“We touched on hand guards and crash bars earlier. These will help to avoid damage if you take a fall. Another point to be aware of in terms of safety is riding with others. If you’re planning to go offroad, make sure there is at least one other rider with you, and always keep each other in sight. If something does go wrong, at least there’s someone there to help. You don’t want to be waiting hours for the next vehicle to go by because you’re in a sparsely populated region. If your bike is lying on the ground, then you need to have the strength to right it again. Given the right technique, this should be within everyone’s capabilities. A good approach is to push your bottom into the saddle from the side with knees bent. Pull one handlebar toward your body and hold it with one hand. Put your other hand down as low as possible on the other side of your body and grasp the bike. It’s then a question of taking small steps backward until the bike returns to an upright position. Don’t forget, by the way, to put the bike in gear so that it can’t roll away while you’re busy righting it.”

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Eddie de Vries & Eric Verhoef KTM 1090 ADVENTURE R © Jarno van Osch/Shot Up Productions

There’s one other thing to remember when you’re offroading with an adventure bike: practice makes perfect. Have a go, maybe take a course and get as many kilometers under your belt as possible. You never know, you might be standing at your employer’s door in a few weeks’ time with the all-important news that you’re off on your travels in a couple of months. If that’s you, then we’d like to wish you a fantastic trip!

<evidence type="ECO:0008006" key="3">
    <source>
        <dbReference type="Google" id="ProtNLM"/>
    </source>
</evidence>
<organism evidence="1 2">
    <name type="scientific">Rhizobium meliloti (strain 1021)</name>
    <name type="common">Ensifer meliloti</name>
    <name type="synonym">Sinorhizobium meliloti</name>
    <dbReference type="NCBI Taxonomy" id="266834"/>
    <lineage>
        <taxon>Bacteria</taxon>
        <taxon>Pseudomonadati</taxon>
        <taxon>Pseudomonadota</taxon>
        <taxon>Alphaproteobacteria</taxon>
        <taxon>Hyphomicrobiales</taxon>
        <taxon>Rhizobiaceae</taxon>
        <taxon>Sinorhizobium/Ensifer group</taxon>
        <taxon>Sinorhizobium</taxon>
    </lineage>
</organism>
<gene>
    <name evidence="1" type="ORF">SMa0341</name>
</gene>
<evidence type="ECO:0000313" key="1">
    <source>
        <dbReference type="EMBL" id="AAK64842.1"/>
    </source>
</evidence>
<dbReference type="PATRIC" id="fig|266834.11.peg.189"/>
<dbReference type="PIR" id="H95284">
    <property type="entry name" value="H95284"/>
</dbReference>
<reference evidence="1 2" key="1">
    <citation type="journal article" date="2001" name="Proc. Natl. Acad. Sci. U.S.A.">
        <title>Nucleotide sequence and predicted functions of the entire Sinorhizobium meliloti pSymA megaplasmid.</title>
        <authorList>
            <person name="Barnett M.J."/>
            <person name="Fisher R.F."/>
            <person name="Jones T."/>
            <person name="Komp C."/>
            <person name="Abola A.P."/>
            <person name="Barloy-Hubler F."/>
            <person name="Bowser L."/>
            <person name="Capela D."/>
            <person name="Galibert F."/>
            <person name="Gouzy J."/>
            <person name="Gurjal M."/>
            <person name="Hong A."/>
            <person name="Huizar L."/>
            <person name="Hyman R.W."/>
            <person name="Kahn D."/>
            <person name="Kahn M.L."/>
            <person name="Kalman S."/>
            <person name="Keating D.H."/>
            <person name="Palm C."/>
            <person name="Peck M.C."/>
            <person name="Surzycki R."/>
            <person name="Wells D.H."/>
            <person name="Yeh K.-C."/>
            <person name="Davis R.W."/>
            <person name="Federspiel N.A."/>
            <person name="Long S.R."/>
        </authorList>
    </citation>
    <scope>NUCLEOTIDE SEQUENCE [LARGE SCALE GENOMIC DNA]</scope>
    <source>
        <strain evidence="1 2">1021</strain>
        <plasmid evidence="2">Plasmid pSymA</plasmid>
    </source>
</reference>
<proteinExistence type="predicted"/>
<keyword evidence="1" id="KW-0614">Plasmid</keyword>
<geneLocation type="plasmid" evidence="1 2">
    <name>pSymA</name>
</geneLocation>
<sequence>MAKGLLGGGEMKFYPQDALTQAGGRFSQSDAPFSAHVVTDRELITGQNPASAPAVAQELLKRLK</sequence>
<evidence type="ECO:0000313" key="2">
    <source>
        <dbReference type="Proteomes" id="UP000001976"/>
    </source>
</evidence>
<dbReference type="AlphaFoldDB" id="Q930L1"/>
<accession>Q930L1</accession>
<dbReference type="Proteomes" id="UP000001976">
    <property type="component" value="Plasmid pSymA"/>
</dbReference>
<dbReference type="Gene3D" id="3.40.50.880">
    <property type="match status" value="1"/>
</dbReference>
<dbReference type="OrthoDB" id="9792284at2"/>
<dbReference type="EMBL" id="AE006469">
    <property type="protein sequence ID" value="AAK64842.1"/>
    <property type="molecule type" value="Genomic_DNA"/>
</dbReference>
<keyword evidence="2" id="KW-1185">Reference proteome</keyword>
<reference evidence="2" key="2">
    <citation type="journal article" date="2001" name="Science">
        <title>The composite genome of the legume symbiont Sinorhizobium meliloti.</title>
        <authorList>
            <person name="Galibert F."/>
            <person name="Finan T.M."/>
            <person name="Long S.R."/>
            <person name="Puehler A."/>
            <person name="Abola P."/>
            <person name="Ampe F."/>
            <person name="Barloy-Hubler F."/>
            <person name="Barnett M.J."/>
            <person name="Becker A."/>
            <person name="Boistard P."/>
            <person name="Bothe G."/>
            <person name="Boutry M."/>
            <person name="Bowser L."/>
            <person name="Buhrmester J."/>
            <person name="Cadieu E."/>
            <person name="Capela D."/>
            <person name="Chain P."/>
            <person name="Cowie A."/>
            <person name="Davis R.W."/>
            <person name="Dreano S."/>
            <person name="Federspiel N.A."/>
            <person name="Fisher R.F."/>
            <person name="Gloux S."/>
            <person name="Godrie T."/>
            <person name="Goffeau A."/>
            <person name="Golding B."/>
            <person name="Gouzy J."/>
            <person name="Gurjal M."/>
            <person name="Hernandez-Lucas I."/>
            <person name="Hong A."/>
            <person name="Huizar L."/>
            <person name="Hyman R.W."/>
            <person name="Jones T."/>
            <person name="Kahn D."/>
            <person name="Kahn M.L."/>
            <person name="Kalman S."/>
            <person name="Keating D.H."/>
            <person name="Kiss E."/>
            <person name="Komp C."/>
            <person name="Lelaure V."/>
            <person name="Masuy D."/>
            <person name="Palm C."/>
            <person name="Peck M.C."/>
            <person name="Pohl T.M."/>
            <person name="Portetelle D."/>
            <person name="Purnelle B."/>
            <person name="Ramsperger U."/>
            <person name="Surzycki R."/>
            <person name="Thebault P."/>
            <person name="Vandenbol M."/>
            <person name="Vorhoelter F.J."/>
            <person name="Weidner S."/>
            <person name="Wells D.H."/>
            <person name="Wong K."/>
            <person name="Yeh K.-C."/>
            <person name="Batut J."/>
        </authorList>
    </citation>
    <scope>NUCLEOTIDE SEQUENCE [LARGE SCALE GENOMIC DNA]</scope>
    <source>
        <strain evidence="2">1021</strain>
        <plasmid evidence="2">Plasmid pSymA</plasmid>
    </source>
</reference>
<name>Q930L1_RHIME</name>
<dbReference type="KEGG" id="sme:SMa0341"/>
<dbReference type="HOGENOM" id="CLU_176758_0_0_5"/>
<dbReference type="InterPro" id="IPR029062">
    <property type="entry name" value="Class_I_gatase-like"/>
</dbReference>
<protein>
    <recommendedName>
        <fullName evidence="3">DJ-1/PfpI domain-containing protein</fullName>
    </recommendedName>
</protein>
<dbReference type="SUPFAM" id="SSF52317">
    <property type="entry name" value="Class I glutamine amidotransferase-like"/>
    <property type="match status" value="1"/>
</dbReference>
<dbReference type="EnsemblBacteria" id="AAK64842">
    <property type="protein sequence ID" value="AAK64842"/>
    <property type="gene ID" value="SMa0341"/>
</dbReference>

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Eddie de Vries KTM 1090 ADVENTURE R © Jarno van Osch/Shot Up Productions

Photos: Jarno van Osch/Shot Up Productions


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      Instagram: @stevefraserphotography
      ULTIMATE DUKE RIDER Steve Fraser and his KTM 1290 SUPER DUKE R – one of his 4 KTM bikes
      PC @SteveFraserPhotography Hailing from Perth in Western Australia, photographer Steve Fraser’s résumé reads like an adventure novel. In his own words, Steve has photographed in over 130 countries, cave dived in Tonga, hung out of helicopters in the New Zealand Alps, crossed the Australian desert on a motorbike, done 300 kph down the main straight at Phillip Island, raced mountain bikes in the Canadian Rockies, spoken at TEDx and helped provide clean fresh drinking water to people in remote Africa.
      Steve spoke at Tedx in San Francisco
      PC @SteveFraserPhotography Having started his riding career at the age of eight, Steve honed his skills in the dirt before moving onto riding big street bikes, even lining up at the Police station on his 17th birthday to take his driving test before they opened.